48. Describe Combivent.
    Combo of Atrovent and albuterol. Used for COPD
  49. Describe Salmeterol (Serevent).
    • -Newer long acting B2 agonist.
    • -12 hour half-life.
    • - prophylactic use.
    • - usually combined with fluticazone.
  50. Name four steroids for asthma.
    • 1- Fluticazone (Flovent)
    • 2- Triamcinolone (Azmacort)
    • 3- Mometasone (Nasonex nasal inhaler)
    • 4- Advair
  51. How do steroids work for treatment of asthma?
    They are inhaled and inhibit influx of inflammatory cells, block synthesis of prostaglandins, and reduce formation of inflammatory cytokines.
  52. What is the primary choice asthma drug?
    steroid combined with B2 agonist.
  53. Give some positives and negatives of taking steroids by inhaler.
    • positive:
    • -reduces systemic steroid effects (weight gain, water retention, HTN)

    • Negative:
    • -sore throat/ oral infection
    • -Candida Albicans
  54. Give generic and main use of Flovent.
    • Fluticazone.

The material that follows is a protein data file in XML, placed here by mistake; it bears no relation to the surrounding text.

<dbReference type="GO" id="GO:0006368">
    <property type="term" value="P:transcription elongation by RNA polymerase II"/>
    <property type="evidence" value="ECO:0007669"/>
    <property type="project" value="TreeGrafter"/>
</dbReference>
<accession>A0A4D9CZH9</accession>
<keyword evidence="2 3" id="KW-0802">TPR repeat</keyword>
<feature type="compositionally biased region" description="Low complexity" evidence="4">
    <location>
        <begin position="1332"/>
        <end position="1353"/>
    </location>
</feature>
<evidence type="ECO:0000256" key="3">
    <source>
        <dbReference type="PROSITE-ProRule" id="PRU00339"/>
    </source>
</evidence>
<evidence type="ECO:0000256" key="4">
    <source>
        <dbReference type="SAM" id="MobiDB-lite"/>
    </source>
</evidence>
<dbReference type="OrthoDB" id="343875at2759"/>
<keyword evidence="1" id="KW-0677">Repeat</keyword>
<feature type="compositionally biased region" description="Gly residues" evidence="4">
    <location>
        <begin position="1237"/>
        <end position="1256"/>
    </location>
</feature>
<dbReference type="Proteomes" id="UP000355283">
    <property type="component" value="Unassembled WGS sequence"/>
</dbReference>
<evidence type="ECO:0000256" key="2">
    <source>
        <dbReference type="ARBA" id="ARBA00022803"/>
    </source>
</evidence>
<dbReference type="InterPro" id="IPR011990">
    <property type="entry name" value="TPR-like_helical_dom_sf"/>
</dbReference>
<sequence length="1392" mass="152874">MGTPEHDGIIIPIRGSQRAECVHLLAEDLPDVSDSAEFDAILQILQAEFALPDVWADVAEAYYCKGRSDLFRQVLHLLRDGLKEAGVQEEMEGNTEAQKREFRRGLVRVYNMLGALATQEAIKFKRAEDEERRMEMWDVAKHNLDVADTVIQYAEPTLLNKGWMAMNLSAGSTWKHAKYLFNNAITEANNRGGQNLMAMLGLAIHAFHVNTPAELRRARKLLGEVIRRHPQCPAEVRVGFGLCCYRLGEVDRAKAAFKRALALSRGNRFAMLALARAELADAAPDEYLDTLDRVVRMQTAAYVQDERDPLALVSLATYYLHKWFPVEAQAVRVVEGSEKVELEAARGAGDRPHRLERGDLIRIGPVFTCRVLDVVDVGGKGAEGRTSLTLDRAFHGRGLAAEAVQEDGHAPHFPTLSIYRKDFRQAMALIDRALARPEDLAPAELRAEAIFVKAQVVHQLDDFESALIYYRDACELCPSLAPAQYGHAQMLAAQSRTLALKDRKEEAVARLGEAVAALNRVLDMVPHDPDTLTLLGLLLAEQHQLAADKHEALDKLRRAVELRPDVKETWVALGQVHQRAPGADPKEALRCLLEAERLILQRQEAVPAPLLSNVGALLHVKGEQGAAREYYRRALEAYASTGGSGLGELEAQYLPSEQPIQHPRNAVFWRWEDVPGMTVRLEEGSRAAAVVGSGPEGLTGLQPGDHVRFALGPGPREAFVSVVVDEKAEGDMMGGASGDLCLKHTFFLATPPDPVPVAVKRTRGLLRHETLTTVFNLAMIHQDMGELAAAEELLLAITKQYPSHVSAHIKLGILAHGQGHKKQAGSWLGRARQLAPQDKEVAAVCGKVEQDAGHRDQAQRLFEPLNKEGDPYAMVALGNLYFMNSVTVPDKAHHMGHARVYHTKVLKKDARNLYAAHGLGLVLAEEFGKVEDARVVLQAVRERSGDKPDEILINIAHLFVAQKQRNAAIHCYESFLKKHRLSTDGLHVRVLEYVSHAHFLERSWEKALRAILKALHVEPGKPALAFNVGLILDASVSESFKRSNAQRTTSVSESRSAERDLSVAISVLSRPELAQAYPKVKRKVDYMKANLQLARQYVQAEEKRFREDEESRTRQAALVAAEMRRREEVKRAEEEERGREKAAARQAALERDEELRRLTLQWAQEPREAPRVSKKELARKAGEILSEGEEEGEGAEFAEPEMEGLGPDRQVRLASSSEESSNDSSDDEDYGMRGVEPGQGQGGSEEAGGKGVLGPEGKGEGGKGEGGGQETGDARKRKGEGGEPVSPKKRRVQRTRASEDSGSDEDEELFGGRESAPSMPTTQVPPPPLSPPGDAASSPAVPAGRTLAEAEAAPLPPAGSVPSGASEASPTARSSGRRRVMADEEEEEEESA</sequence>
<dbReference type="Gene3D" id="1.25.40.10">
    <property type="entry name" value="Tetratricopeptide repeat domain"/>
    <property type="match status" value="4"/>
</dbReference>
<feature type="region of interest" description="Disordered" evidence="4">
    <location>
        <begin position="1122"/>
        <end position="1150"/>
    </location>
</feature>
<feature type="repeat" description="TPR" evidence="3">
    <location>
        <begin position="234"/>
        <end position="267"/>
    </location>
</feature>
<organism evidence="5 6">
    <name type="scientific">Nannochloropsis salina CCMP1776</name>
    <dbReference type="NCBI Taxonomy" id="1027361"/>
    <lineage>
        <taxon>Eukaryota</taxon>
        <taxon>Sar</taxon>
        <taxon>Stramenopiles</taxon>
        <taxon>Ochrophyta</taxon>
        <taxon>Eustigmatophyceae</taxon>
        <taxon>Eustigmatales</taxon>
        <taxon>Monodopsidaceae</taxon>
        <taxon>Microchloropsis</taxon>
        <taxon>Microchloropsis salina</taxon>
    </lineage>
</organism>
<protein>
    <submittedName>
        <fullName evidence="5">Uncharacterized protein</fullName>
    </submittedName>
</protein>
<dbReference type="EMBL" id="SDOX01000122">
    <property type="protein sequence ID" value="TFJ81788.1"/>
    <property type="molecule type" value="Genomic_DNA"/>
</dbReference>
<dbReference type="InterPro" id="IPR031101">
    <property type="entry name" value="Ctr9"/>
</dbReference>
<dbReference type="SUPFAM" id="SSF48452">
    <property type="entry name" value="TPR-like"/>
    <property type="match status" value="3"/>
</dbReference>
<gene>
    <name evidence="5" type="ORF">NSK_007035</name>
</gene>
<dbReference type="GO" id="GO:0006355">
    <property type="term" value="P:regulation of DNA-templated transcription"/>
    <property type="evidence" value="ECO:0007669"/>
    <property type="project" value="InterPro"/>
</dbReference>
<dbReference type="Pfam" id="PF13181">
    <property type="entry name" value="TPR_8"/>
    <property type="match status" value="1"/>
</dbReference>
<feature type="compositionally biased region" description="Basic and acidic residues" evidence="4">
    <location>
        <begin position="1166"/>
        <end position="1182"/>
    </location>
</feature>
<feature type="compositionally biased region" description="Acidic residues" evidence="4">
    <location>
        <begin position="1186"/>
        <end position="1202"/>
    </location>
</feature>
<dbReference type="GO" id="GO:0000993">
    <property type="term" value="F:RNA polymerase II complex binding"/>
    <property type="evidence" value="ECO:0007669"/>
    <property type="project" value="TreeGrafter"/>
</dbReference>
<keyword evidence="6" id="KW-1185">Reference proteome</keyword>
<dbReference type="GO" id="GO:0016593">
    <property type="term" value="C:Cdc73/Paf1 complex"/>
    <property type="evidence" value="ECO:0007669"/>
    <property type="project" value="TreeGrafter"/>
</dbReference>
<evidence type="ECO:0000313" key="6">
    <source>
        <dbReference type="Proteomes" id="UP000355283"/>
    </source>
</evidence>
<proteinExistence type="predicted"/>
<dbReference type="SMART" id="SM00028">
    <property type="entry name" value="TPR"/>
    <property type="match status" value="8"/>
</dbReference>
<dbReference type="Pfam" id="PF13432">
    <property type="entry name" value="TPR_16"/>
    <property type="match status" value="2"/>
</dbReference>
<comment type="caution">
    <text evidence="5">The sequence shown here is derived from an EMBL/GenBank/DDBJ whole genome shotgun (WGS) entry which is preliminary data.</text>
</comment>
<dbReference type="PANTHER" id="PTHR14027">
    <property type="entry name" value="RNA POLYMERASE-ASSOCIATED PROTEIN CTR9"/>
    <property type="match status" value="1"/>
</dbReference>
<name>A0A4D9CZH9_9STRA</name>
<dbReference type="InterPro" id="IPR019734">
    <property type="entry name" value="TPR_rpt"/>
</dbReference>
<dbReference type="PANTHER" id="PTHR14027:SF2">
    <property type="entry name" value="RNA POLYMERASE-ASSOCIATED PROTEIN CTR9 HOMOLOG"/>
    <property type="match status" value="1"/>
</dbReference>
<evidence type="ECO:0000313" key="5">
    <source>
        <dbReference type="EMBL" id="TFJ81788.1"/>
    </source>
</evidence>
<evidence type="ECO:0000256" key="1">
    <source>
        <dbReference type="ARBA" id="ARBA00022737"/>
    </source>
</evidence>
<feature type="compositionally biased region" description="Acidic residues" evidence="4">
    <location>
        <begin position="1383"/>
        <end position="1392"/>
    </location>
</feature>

• Steroid used for asthma. Rapid onset. Used for nasal allergies and possible to stop asthma attack (when combined with albuterol).
  55. Give generic and main use for Nasonex nasal inhaler).
    • Mometasone.
    • Anti-inflammatory steroid. Used DPI for astma and nasal allergies. Also available in cream for eczema.
  56. What is Advair made of?
    Long acting combo of Flovent and Serevent

    (steroid and B2 agonist)
  57. What is Symbicort?
    New combo of budesonide and formoterol fumarate.
  58. Name four non-steroidal asthma drugs.
    • 1- Antileukotriene agents: montelukast (Singulair)
    • 2- Theophylline (Theo-Dur, Slo-Bid)
    • 3- Aminophylline
    • 4- Cromolyn Sodium (Intal)
  59. What drug is an Antileukotriene agent?
    montelukast (Singulair)
  60. What does montelukast (Singulair) inhibit?
    synthesis of leukotriene D4
  61. What is Theophylline (Theo-Dur) used for?
    prophylactic drug for asthma. Narrow TI. Relative to caffeine.
  62. What is Aminophylline used for and how is it administered?
    in ionic form given IV. For acute asthma attacks.

    also marketed to remove cellulite.
  63. How does Cromolyn sodium work and what is it for?
    prophylactic Tx of asthma.